Tag Archives: spirituality

Leaving the center empty for God


downloadI’m still reading Maggie Nelson’s memoir The Argonauts. This story about Nelson’s relationship with her “fluidly gendered partner” Harry takes a look at the hot button topics of sexuality, gender and what it means to be a family.

It’s been taking me longer than usual to get through this slim book of less than 150 pages. It’s a heavy read, packed with thoughts and insights that seem best suited for slow, meditative pondering.

In the pages I read last night, Nelson writes about a lecture she attended given by poet and professor Anne Carson in which Carson spoke about the concept of leaving a space empty so God can rush in.

imagesNelson said she had heard about this concept from a boyfriend who was into bonsai. In bonsai, people often plant a tree off-center in the pot to allow space for the divine.

“But that night Carson made the concept literary,” Nelson writes. “I went home fastened to the concept of leaving the center empty for God. It was like stumbling into a tarot reading or AA meeting and hearing the one thing that will keep you going, in heart or art, for years.”

That’s what I’m thinking about these days. Leaving the center empty for God in my writing and in my life.

The Argonauts is a terrific read. Dense and intense but worth the effort.

P.S. I’ve been sleeping better.

I find that when I’m focused on social media and the news, I have a bad day,” I told W yesterday at dinner.

“And when I stay away from social media and the news, I have a better day,” I told her.

“Then stay away from social media and the news,” she said like a Sapphic sage.


Night, night, you big butch.

That’s been helping, plus W has been rubbing my face with lavender butter before bedtime. She rubs the thick cream on her hands and then smooths it on my forehead, my temples, the back of my neck and a little under my nose.

It smooths over the jagged edges of the day. I have been sleeping like a baby these days.

Plus, it makes me feel like I’m being taken care of, which is a nice feeling right before bed.

We just ordered a new batch of butter. Check out Renaissance Lavender on etsy if you are in need of a magic sleeping potion.

My depression told me to eat a box of Little Debbie snack cakes

It’s been awhile since I’ve posted.  I could tell you that I’ve been busy with way more important things like baking cookies in the shape of Olivia Newton-John to aid the victims of Hurricane Sandy or teaching homeless kittens to read.

But, I’m a terrible liar.  Actually, I’m not.  But, now you’re not so sure, are you?

Anyway, I find myself engaged in a battle of wills within myself.  My head is telling me a different story than my heart, which has led to low-grade depression (is there any other kind?) and general malaise.  It’s like trying to pull open a door when someone is pulling it shut.  In a word, I’m stuck.  Trapped.  Caught.  Ensnared.

That whole door scenario ended in bloodshed when I was a kid.  My brother was trying to get into the bathroom while I was pulling the door shut.  Our little game of sibling tug-of-war continued until I decided to let go of the door.  My brother’s face slammed into the doorknob, which narrowly missed his eye.  He was fine until he looked into the mirror and saw the blood streaming down his face.  I ran to my room because I was 15 or so and really only concerned about my own well being and ensuing punishment.  I mean Helen Keller got along just fine with no eyes.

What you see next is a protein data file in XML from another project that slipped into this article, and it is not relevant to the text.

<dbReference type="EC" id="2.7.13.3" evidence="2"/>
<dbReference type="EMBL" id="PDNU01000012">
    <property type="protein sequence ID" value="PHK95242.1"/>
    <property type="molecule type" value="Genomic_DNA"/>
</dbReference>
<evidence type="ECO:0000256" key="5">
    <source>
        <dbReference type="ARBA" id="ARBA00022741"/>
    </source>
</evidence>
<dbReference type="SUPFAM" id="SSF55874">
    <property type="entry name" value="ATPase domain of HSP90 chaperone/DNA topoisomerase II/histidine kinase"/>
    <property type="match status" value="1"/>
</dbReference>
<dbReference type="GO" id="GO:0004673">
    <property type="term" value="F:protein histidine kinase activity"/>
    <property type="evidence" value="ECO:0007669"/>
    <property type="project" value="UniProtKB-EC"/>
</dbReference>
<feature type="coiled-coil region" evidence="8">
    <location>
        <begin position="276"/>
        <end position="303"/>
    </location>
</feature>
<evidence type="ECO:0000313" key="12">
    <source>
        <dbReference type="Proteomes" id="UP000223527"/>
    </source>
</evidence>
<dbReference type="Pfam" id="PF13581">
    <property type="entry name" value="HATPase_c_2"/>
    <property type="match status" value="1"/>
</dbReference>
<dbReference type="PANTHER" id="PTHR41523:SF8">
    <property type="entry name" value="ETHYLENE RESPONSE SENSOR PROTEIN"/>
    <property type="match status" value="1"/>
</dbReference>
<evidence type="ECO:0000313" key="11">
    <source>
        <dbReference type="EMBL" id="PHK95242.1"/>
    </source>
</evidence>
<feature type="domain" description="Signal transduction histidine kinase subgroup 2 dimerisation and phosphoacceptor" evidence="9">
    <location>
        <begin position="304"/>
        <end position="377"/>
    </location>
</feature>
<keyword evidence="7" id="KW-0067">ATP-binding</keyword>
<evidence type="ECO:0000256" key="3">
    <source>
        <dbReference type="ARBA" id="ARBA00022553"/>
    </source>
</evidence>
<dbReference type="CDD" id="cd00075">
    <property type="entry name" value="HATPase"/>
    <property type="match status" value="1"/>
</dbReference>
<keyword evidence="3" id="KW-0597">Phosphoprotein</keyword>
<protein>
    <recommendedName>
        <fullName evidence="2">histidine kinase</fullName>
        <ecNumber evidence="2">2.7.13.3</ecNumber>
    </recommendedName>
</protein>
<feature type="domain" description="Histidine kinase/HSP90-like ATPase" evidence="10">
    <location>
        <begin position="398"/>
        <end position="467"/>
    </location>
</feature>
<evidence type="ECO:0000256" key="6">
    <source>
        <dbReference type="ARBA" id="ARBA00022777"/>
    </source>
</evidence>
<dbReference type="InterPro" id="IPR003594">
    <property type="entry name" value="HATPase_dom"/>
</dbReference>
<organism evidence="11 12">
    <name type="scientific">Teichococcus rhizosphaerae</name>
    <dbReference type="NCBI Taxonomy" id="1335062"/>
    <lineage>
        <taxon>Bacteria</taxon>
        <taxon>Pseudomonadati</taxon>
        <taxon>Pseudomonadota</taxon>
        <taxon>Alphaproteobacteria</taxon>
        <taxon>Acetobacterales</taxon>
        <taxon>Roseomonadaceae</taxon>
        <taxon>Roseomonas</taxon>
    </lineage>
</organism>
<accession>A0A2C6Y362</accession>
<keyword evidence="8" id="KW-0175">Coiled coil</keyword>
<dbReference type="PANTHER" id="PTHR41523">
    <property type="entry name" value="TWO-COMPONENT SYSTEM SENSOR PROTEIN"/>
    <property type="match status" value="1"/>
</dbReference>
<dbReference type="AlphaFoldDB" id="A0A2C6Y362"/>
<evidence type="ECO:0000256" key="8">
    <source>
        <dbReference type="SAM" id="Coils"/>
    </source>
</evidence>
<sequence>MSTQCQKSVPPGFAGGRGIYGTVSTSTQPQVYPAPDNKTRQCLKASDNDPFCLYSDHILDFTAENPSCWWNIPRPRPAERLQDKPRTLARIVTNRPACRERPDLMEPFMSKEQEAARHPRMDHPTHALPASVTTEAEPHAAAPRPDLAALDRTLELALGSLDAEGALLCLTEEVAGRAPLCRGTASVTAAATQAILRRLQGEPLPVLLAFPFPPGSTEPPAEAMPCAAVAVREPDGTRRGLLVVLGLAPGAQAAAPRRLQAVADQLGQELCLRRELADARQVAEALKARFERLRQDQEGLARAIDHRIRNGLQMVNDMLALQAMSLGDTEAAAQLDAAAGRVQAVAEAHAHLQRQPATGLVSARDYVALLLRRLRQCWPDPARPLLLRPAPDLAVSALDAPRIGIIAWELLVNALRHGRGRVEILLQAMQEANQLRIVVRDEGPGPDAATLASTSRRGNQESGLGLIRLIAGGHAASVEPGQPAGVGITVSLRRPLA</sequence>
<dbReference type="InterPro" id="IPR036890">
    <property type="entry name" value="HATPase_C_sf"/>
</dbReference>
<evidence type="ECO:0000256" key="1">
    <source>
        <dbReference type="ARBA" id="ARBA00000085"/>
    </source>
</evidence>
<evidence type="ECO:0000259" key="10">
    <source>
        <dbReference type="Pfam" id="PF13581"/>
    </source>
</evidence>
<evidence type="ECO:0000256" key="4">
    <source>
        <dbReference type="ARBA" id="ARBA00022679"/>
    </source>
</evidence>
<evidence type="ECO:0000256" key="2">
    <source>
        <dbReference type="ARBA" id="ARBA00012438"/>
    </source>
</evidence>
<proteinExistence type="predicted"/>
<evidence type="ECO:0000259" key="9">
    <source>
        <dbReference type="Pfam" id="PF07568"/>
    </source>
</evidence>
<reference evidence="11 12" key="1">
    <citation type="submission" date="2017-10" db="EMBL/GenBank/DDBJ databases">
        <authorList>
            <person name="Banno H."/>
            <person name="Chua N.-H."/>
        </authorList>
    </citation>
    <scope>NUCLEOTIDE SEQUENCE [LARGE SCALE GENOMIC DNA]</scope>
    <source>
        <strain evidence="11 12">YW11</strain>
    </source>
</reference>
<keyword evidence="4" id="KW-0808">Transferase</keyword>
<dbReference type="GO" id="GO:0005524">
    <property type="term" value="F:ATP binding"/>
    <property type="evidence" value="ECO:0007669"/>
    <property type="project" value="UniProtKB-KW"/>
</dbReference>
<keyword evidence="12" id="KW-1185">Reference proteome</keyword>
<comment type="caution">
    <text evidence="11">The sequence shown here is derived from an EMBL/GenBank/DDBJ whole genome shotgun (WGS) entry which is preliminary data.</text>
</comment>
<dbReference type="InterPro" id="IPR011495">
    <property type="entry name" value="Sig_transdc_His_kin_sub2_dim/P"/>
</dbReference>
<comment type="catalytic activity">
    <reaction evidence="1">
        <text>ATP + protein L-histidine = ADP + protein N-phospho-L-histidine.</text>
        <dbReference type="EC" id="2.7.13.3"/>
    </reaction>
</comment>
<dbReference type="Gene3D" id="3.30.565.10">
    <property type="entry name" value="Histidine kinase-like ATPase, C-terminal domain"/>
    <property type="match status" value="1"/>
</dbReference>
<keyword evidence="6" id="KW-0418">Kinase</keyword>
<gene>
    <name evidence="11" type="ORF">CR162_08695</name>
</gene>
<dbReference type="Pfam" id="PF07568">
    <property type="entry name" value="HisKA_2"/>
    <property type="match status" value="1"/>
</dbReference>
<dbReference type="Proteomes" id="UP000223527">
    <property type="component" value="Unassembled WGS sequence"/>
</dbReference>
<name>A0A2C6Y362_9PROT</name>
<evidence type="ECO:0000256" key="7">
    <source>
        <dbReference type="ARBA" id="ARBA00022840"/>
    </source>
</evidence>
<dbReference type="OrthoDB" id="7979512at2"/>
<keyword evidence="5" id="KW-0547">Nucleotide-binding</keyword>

So, I’m thinking that this inner game of tug of war can only end badly.

“What is your depression telling you?” my therapist asks.

This is what my depression tells me:

  • Get lots and lots of rest.  Put your feet up.  Take it easy.  Breathing takes a lot out of a person.
  • Use that hood on your hoodie to block out the light.  That’s why God made hoodies.
  • Eat Little Debbie’s Holiday Snack Cakes for they are delicious and only $1.79 for a pack of 10 enrobed cakes.  And, nachos.  Yes, nachos.
  • There’s an eight-hour Shipping Wars marathon on A&E that has your name written all over it.

Ah, the siren song of depression.

In my previous post, I wrote about the No Ceiling Theory.  Basically, this theory stands for the belief that a person can achieve and live without limits.

SapphoSpeaks commented about the No Basement Theory, which she said would allow a person to delve without limit to his or her  inner depths.

Yeah, not too fond of this idea, Sappho.  I mean, you never know what you might find in a basement.

Quick, off-the-top-of-my-head random list of things that reside in our basement: One non-functioning toilet; instruction booklets and warranties for household purchases, many of which we no longer own; mold spores; one rusted out paper cutter and a musty odor that’s resistant to air deodorizers.

Quite frankly, nothing very useful and lots of gross stuff.

So, why make the trip down the rickety stairs.

I’ve been thinking a lot about the whole No Ceilings and No Basement thing.  W says the No Basement thing isn’t that scary because eventually you bottom out when you hit the earth.

I’m not so sure she’s right.  I think that if you do the No Ceilings thing and the No Basement Thing simultaneously you’ll find that the two eventually connect.  Just a big giant cosmic hula-hoop.

But I don’t watch much Big Bang Theory, so I’m not real sure of the physics of it all.